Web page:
Prior to COVID-19, the field of genetic counseling was responding to a workforce shortage in patient-facing roles through efforts to increase the training capacity within existing programs, as well as development of new programs. These efforts were hindered by the number and capacity of fieldwork training sites. COVID-19 heightened this barrier with a sudden restriction on student training for an indefinite period of time. The onset of these restrictions highlighted the need to think creatively and, more importantly, collaboratively for ways to not only expand but also maintain fieldwork training capacity. Described here are two different collaborative efforts in response to pandemic-related cancellations of important curriculum components: 1) the development of clinical simulation experiences and coursework shared between two ACGC accredited training programs; and 2) the creation of a virtual laboratory curriculum between an ACGC accredited training program and a non-academic laboratory partner. This Professional Issues paper illustrates how collaboration with our academic and non-academic colleagues benefits students, training programs and non-academic partners beyond the needs of the initial crisis of a global pandemic.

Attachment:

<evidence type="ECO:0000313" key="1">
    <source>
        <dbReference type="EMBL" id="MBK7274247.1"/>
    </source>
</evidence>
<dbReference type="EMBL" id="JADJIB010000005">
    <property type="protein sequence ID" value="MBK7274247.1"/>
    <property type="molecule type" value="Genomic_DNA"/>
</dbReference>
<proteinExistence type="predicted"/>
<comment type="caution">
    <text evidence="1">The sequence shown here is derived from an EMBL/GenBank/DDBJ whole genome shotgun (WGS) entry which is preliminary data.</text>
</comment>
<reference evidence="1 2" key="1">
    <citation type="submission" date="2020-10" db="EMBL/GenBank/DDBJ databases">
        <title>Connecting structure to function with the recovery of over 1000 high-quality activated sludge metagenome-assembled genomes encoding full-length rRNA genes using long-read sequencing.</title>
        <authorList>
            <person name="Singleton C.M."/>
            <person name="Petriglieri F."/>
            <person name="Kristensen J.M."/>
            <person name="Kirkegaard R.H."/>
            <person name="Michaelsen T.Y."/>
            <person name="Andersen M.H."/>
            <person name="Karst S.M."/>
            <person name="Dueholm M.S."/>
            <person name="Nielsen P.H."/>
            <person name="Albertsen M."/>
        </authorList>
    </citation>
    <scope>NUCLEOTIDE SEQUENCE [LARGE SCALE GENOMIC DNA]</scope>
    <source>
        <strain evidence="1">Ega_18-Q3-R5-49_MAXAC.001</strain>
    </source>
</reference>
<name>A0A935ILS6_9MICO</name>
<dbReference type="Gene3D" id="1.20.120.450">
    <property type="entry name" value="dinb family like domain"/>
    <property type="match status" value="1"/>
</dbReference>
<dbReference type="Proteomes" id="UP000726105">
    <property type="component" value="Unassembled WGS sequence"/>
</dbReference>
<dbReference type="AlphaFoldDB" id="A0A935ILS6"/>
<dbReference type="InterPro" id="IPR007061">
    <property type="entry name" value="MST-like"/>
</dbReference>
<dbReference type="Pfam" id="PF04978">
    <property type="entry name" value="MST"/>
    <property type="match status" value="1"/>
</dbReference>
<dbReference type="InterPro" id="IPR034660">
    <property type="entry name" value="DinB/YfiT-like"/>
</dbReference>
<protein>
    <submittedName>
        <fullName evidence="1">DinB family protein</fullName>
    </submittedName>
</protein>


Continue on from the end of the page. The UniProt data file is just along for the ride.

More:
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In the spirit of collaboration, we want to acknowledge the contributions of everyone involved for without them, this would not have been possible. Thank you: genetic counseling students and numerous genetic counselors affiliated with both the UofMN and UW SMPH programs, Monica Marvin, MS, Ian MacFarlane, PhD, James Weber, PhD, and the PreventionGenetics team including Greg Fisher, PhD, Diane Allingham-Hawkins, PhD, Angela Gruber, PhD, and Luke Drury, PhD.
© 2021 National Society of Genetic Counselors
- genetic counseling
- professional development